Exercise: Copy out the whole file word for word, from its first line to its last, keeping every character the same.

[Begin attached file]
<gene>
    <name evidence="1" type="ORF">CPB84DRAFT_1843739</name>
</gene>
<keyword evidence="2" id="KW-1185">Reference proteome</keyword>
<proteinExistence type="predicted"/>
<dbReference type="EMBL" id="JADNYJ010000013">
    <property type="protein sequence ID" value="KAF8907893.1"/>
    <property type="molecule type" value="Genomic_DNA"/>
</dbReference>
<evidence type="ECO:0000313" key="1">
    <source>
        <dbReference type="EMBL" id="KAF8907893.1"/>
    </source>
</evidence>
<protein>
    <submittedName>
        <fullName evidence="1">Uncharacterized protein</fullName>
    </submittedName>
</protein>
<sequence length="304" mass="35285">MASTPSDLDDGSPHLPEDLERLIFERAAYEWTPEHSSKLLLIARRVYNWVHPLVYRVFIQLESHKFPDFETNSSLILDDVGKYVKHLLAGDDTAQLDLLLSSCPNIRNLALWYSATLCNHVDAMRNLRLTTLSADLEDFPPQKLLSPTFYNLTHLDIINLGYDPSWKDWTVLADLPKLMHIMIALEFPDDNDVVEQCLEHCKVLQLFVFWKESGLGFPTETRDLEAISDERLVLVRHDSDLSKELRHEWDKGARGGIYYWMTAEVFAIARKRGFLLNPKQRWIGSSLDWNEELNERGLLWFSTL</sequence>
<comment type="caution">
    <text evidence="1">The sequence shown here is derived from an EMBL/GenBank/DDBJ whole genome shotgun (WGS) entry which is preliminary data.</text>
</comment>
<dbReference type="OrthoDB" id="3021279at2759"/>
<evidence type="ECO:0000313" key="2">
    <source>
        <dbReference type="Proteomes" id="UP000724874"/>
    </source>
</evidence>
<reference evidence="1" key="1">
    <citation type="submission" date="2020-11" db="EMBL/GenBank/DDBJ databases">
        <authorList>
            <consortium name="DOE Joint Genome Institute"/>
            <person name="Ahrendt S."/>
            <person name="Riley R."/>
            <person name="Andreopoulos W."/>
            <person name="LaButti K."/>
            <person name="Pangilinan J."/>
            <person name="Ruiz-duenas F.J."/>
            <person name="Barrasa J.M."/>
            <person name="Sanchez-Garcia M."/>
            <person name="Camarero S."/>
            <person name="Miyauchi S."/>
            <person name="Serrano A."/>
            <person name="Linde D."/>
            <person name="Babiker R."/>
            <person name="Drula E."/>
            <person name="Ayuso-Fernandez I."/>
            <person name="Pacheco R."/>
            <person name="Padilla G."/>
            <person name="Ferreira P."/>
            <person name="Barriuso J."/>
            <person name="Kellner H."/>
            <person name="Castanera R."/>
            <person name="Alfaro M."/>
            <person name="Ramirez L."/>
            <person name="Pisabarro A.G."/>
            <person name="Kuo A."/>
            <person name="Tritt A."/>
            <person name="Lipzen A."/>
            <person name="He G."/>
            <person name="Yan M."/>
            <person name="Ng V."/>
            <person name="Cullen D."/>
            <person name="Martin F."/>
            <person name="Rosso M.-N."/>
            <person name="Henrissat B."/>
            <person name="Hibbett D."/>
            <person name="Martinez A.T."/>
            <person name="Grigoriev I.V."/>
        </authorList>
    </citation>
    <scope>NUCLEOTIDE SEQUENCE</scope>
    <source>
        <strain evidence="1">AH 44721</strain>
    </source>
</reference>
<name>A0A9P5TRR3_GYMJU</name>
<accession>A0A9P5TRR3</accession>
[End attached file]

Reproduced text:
<gene>
    <name evidence="1" type="ORF">CPB84DRAFT_1843739</name>
</gene>
<keyword evidence="2" id="KW-1185">Reference proteome</keyword>
<proteinExistence type="predicted"/>
<dbReference type="EMBL" id="JADNYJ010000013">
    <property type="protein sequence ID" value="KAF8907893.1"/>
    <property type="molecule type" value="Genomic_DNA"/>
</dbReference>
<evidence type="ECO:0000313" key="1">
    <source>
        <dbReference type="EMBL" id="KAF8907893.1"/>
    </source>
</evidence>
<protein>
    <submittedName>
        <fullName evidence="1">Uncharacterized protein</fullName>
    </submittedName>
</protein>
<sequence length="304" mass="35285">MASTPSDLDDGSPHLPEDLERLIFERAAYEWTPEHSSKLLLIARRVYNWVHPLVYRVFIQLESHKFPDFETNSSLILDDVGKYVKHLLAGDDTAQLDLLLSSCPNIRNLALWYSATLCNHVDAMRNLRLTTLSADLEDFPPQKLLSPTFYNLTHLDIINLGYDPSWKDWTVLADLPKLMHIMIALEFPDDNDVVEQCLEHCKVLQLFVFWKESGLGFPTETRDLEAISDERLVLVRHDSDLSKELRHEWDKGARGGIYYWMTAEVFAIARKRGFLLNPKQRWIGSSLDWNEELNERGLLWFSTL</sequence>
<comment type="caution">
    <text evidence="1">The sequence shown here is derived from an EMBL/GenBank/DDBJ whole genome shotgun (WGS) entry which is preliminary data.</text>
</comment>
<dbReference type="OrthoDB" id="3021279at2759"/>
<evidence type="ECO:0000313" key="2">
    <source>
        <dbReference type="Proteomes" id="UP000724874"/>
    </source>
</evidence>
<reference evidence="1" key="1">
    <citation type="submission" date="2020-11" db="EMBL/GenBank/DDBJ databases">
        <authorList>
            <consortium name="DOE Joint Genome Institute"/>
            <person name="Ahrendt S."/>
            <person name="Riley R."/>
            <person name="Andreopoulos W."/>
            <person name="LaButti K."/>
            <person name="Pangilinan J."/>
            <person name="Ruiz-duenas F.J."/>
            <person name="Barrasa J.M."/>
            <person name="Sanchez-Garcia M."/>
            <person name="Camarero S."/>
            <person name="Miyauchi S."/>
            <person name="Serrano A."/>
            <person name="Linde D."/>
            <person name="Babiker R."/>
            <person name="Drula E."/>
            <person name="Ayuso-Fernandez I."/>
            <person name="Pacheco R."/>
            <person name="Padilla G."/>
            <person name="Ferreira P."/>
            <person name="Barriuso J."/>
            <person name="Kellner H."/>
            <person name="Castanera R."/>
            <person name="Alfaro M."/>
            <person name="Ramirez L."/>
            <person name="Pisabarro A.G."/>
            <person name="Kuo A."/>
            <person name="Tritt A."/>
            <person name="Lipzen A."/>
            <person name="He G."/>
            <person name="Yan M."/>
            <person name="Ng V."/>
            <person name="Cullen D."/>
            <person name="Martin F."/>
            <person name="Rosso M.-N."/>
            <person name="Henrissat B."/>
            <person name="Hibbett D."/>
            <person name="Martinez A.T."/>
            <person name="Grigoriev I.V."/>
        </authorList>
    </citation>
    <scope>NUCLEOTIDE SEQUENCE</scope>
    <source>
        <strain evidence="1">AH 44721</strain>
    </source>
</reference>
<name>A0A9P5TRR3_GYMJU</name>
<accession>A0A9P5TRR3</accession>